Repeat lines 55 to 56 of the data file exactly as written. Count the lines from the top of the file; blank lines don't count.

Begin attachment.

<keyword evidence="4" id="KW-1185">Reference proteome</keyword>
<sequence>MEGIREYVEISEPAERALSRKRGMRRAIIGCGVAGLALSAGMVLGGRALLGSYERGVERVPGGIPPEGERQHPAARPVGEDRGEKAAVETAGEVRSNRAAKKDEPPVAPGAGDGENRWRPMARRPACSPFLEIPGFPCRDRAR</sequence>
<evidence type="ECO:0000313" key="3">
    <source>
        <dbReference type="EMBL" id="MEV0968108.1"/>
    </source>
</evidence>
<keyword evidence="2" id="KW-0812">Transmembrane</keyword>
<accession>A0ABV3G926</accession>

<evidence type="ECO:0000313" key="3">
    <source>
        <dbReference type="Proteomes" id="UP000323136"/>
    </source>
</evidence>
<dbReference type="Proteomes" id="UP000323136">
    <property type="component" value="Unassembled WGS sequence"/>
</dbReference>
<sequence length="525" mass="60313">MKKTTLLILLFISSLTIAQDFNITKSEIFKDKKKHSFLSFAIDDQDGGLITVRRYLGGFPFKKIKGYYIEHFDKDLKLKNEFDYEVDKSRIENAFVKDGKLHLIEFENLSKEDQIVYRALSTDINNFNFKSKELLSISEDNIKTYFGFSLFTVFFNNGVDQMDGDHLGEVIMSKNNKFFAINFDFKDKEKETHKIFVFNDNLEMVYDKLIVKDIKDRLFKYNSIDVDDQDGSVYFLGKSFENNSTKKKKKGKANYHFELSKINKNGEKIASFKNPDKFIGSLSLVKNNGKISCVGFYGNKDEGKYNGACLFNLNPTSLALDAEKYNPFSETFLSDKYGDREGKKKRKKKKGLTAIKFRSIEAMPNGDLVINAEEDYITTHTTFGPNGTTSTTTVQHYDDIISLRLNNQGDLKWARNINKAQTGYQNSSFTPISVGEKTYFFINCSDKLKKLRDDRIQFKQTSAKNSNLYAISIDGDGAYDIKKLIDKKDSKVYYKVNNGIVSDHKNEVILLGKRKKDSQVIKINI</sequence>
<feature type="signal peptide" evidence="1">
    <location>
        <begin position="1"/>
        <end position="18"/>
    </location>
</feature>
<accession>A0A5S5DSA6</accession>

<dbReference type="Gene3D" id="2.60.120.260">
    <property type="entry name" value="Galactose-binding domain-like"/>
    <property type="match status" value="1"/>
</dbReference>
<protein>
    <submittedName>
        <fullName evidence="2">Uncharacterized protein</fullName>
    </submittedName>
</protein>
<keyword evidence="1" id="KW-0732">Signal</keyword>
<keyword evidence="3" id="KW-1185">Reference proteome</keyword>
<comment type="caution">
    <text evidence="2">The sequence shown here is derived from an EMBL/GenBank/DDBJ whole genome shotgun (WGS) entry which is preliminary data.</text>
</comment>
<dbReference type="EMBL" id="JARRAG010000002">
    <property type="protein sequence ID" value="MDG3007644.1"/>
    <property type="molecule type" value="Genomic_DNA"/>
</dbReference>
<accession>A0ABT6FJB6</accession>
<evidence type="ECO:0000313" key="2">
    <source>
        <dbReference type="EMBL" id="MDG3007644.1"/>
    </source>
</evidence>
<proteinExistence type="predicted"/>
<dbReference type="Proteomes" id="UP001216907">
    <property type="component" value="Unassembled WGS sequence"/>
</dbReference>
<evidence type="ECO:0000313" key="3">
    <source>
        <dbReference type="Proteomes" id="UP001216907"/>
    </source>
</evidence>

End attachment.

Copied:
    <source>
        <dbReference type="Proteomes" id="UP001216907"/>